6) Signal the helper that it is safe to approach the vehicle for a close inspection and to prepare for hitching operations.
7) If required, attach the electrical and hydraulic connections and safety chains. 
8) Move the vehicle forward or backward a few inches, if needed, to allow the helper to drop in the hitch pin.
To prevent backover incidents, employers should:
Regularly assess each work location to determine if a traffic control plan is needed.
Establish drive-through or circular turnaround areas. If this is not possible, provide adequate space for operators to perform a three-point turn.
Ensure that all turnaround areas are level, firm, and well- drained to prevent vehicles from tipping over.
Determine if a backup camera or system is needed.
Never allow workers to eat lunch or rest near active working vehicles and equipment.
Identify where workers might stand or walk unexpectedly.
Determine if a spotter is required.
Instruct workers and operators not to use personal mobile phones, headphones or any items that could create a distraction

A circular turnaround area is the safest way to allow safe entry and exit of farm equipment and vehicles.
Working Conditions
Working at night
The lack of light can increase the operator’s blind spots, as well as impair his or her ability to see other workers. Employers should provide sufficient lighting for the worksite and vehicle, and require workers to wear reflectors or high-visibility vests to make them more visible.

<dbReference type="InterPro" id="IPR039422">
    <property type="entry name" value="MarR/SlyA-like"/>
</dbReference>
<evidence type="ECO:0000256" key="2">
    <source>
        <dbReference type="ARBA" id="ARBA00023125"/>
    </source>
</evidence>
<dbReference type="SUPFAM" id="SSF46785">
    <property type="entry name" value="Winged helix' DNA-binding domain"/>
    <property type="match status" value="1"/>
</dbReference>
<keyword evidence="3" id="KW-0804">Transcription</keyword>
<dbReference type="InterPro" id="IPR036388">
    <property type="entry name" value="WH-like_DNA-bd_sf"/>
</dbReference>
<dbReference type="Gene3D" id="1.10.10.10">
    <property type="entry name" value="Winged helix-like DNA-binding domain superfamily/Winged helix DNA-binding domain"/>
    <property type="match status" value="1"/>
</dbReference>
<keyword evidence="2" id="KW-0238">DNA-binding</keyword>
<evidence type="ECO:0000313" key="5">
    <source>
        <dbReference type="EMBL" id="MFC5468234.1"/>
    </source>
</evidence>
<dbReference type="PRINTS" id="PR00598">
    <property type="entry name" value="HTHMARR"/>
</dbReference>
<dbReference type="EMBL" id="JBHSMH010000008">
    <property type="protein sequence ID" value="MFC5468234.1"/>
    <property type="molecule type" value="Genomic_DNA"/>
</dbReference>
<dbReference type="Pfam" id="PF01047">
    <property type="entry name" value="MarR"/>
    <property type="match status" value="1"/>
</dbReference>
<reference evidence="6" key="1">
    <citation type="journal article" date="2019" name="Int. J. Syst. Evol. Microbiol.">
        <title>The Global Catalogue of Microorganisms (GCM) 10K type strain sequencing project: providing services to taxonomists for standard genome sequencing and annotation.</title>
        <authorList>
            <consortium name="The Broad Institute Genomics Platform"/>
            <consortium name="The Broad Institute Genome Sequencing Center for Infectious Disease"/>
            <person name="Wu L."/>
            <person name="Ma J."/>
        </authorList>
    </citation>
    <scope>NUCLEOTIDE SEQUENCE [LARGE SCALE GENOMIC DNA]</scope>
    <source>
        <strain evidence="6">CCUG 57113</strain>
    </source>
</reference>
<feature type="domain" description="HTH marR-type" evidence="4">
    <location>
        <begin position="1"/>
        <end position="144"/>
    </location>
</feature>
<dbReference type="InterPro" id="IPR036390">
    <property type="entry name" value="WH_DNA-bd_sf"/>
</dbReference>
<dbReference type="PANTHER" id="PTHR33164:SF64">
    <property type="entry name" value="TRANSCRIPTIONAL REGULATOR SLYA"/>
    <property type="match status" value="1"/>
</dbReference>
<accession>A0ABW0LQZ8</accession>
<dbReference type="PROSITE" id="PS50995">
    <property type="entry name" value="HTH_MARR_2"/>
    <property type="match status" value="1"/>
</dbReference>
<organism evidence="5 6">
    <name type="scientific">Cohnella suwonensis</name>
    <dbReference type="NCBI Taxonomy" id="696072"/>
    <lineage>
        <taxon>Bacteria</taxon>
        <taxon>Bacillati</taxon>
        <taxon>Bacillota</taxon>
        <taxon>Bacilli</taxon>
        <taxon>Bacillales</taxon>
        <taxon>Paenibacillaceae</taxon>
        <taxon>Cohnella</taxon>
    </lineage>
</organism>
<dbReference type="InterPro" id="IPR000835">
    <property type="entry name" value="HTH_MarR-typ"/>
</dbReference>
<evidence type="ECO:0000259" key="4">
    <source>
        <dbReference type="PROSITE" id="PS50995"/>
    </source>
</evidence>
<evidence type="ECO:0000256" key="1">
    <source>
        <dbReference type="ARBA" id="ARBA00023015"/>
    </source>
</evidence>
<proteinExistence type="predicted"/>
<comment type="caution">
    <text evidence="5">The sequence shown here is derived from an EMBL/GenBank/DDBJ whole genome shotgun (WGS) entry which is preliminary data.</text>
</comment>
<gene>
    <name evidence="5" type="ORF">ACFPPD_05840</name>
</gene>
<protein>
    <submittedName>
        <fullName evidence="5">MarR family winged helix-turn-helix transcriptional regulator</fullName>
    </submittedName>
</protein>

Working in bad weather
Bad weather, such as heavy rain, can pose particular hazards to workers and operators. Strong rain can reduce the operator’s
visibility and make it very difficult to recognize workers and other vehicles that may be nearby. If the workers are at risk due to bad weather, employers should stop the work and ensure that the workers stay clear of moving vehicles until it is safe to return.
Training
Employers should train vehicle operators to:
1) Become familiar with backing up hazards and worksite safety measures.
2) Back up only when necessary and for as short a distance as possible.
3) Check the surrounding area for obstacles, other workers, and equipment.
4) Understand the limitations of their vehicles and equipment, and operate them only in the way they were intended to be operated.
5) Keep mirrors clean and adjusted properly to minimize blind spots.
6) Know the vehicle’s blind spots — mirrors never give the entire view.
7) Check that backup alarms, sensors, and cameras are functioning properly.
9) Look under vehicles and trailers for workers; remember that some workers may not respond to verbal or mechanical warnings.
10) Honk the vehicle’s horn and turn on the 4-way flashers, if necessary when backing up.
11) Roll down cab windows, and if necessary, open the vehicle’s doors so that a person shouting can be heard.